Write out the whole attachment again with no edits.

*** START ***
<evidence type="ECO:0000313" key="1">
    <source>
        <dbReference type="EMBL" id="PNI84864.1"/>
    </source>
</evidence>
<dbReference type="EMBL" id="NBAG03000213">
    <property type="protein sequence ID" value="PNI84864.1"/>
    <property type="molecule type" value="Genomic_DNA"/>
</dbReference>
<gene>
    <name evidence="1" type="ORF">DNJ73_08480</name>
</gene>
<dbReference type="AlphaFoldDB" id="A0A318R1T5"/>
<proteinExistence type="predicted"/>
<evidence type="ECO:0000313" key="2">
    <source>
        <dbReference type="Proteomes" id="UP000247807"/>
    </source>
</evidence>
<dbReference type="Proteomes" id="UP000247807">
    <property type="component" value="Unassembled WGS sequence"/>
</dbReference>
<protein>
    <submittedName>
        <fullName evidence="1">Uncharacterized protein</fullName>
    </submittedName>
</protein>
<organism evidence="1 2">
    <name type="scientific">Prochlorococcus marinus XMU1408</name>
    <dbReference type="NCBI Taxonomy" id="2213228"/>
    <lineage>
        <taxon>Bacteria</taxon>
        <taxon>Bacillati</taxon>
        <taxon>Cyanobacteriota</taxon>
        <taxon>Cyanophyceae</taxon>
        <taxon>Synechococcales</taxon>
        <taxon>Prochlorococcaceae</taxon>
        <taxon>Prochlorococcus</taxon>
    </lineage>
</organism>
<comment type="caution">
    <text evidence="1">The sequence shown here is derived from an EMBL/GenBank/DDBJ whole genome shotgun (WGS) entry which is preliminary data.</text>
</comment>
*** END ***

<evidence type="ECO:0000313" key="1">
    <source>
        <dbReference type="EMBL" id="PNI84864.1"/>
    </source>
</evidence>
<dbReference type="EMBL" id="NBAG03000213">
    <property type="protein sequence ID" value="PNI84864.1"/>
    <property type="molecule type" value="Genomic_DNA"/>
</dbReference>
<gene>
    <name evidence="1" type="ORF">DNJ73_08480</name>
</gene>
<dbReference type="AlphaFoldDB" id="A0A318R1T5"/>
<proteinExistence type="predicted"/>
<evidence type="ECO:0000313" key="2">
    <source>
        <dbReference type="Proteomes" id="UP000247807"/>
    </source>
</evidence>
<dbReference type="Proteomes" id="UP000247807">
    <property type="component" value="Unassembled WGS sequence"/>
</dbReference>
<protein>
    <submittedName>
        <fullName evidence="1">Uncharacterized protein</fullName>
    </submittedName>
</protein>
<organism evidence="1 2">
    <name type="scientific">Prochlorococcus marinus XMU1408</name>
    <dbReference type="NCBI Taxonomy" id="2213228"/>
    <lineage>
        <taxon>Bacteria</taxon>
        <taxon>Bacillati</taxon>
        <taxon>Cyanobacteriota</taxon>
        <taxon>Cyanophyceae</taxon>
        <taxon>Synechococcales</taxon>
        <taxon>Prochlorococcaceae</taxon>
        <taxon>Prochlorococcus</taxon>
    </lineage>
</organism>
<comment type="caution">
    <text evidence="1">The sequence shown here is derived from an EMBL/GenBank/DDBJ whole genome shotgun (WGS) entry which is preliminary data.</text>
</comment>